Many e-commerce businesses that are just starting and thus managing a few orders a day are using Excel as an order management system.
Although Excel is free and easily accessible to anyone, it requires manual entries, which can exhaust time and resources for companies that want to scale.
There are many alternatives to using Excel as an order management system, however, upon further examination, these solutions are expensive and lack the security and flexibility enterprises need to grow.
fabric OMS is secure, customizable, and designed to meet the needs of modern enterprises. It has microservices and API-based architecture so that you only pay for the specific features needed.
Excel is a data management and analysis tool developed by Microsoft in 1987. Although Excel is not an order management system (OMS) in itself, it offers early-stage e-commerce businesses an easily accessible platform to track order entries and removals to create an overview of inventory levels.
Today, Excel has more than 750 million users worldwide, and according to Microsoft’s CEO Satya Nadella, it is the company’s “most important consumer product.” In this post, we’ll give an overview of the Excel order management system and walk through its pros and cons.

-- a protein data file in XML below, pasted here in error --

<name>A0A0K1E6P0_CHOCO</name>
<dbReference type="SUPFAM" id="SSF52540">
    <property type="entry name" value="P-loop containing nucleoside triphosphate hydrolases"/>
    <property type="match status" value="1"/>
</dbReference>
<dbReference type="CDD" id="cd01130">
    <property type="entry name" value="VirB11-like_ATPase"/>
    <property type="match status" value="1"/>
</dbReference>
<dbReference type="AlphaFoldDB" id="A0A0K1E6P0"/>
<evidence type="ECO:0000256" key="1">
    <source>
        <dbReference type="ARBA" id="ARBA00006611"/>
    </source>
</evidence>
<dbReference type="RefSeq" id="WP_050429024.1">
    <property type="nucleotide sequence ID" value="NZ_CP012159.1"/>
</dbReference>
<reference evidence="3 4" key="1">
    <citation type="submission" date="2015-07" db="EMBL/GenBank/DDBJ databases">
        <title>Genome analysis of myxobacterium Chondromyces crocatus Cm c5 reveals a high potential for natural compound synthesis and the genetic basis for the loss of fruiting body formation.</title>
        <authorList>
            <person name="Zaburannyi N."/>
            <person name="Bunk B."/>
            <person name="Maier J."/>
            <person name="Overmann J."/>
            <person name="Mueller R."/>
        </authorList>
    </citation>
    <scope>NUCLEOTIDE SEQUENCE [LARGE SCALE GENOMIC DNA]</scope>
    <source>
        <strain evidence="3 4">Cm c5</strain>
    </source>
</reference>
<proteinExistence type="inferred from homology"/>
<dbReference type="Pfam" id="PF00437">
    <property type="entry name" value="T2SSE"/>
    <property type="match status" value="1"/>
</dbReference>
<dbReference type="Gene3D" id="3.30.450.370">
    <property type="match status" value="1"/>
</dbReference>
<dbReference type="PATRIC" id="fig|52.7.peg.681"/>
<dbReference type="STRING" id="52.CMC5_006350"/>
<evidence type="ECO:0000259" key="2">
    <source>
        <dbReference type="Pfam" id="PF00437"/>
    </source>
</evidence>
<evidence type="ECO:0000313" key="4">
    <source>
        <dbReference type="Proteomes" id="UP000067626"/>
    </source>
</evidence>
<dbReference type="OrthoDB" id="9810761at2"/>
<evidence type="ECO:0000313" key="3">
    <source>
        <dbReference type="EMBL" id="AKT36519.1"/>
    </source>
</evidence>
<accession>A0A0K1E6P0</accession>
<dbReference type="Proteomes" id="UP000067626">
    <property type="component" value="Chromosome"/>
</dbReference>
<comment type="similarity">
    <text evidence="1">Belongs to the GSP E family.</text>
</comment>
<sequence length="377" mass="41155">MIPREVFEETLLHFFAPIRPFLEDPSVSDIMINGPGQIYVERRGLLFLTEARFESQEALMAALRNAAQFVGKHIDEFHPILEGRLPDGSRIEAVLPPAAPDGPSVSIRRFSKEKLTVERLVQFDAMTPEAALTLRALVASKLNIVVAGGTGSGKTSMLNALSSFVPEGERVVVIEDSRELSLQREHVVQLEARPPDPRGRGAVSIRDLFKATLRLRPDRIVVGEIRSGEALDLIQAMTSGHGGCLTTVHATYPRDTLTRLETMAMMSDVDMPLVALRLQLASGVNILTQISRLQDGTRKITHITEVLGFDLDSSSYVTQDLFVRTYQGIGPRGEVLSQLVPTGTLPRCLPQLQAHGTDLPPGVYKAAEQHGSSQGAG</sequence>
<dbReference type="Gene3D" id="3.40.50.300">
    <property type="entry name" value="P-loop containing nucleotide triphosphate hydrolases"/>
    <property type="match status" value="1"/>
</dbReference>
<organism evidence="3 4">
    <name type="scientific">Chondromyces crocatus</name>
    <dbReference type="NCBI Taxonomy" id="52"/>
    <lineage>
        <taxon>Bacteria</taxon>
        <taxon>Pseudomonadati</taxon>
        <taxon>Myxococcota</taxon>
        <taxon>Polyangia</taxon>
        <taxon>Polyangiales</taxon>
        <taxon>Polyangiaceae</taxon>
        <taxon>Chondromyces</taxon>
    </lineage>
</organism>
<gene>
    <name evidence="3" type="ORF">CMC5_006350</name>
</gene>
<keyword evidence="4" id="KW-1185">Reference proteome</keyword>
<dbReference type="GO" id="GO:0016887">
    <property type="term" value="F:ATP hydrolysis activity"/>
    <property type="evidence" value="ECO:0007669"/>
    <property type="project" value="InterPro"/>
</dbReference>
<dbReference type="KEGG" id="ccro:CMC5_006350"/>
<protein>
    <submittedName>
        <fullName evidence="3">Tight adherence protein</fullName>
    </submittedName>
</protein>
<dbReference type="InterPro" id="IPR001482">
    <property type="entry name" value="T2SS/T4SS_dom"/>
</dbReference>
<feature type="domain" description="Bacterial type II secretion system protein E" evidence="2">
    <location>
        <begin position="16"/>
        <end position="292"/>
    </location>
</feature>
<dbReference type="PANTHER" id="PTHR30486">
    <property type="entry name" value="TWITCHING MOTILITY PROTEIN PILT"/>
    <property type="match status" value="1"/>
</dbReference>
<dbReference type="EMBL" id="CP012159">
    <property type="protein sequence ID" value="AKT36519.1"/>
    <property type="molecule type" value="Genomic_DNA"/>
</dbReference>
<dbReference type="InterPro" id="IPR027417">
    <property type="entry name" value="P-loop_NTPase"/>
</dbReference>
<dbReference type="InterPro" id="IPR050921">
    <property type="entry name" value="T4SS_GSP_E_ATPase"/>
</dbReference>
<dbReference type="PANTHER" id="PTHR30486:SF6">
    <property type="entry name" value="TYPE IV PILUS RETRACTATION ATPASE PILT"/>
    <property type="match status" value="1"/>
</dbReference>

Excel is typically the first order management system that comes to mind for new e-commerce businesses. It is equipped with add-ons and algorithms to make spreadsheets more intuitive and manage inventory without incurring costs.
Users can customize the tool to suit their needs and create multiple spreadsheets to group their data into clusters. The algorithm lets users create numerous variables (SKU reference, price per unit, item name, and date of entries and removals) that they can manage through pre-integrated formulas in the software.
Excel as an OMS software makes it possible for teams to work collaboratively. In addition, it integrates with similar tools such as Google Spreadsheets, and companies can keep copies in the cloud to recover their data in case of unexpected events.
Excel is not intended for order management, so it lacks many of the recent omnichannel OMS features. The biggest drawback with Excel order management is that all entries must be made manually. This takes up time and resources, which is a bottleneck for medium to large brands.
The lack of automation also results in human error and data loss, such as inaccurate inventory counts and delayed updates across multiple sales channels. In addition, it’s difficult to prevent any unauthorized personnel from accessing an Excel spreadsheet, which can lead to damaging data leaks.
Unlike Excel, a modern OMS updates inventories in real-time and performs order processing on autopilot. They also use technology to track and record every event by scanning barcodes or RFID, letting them provide error-free tracking and real-time updates.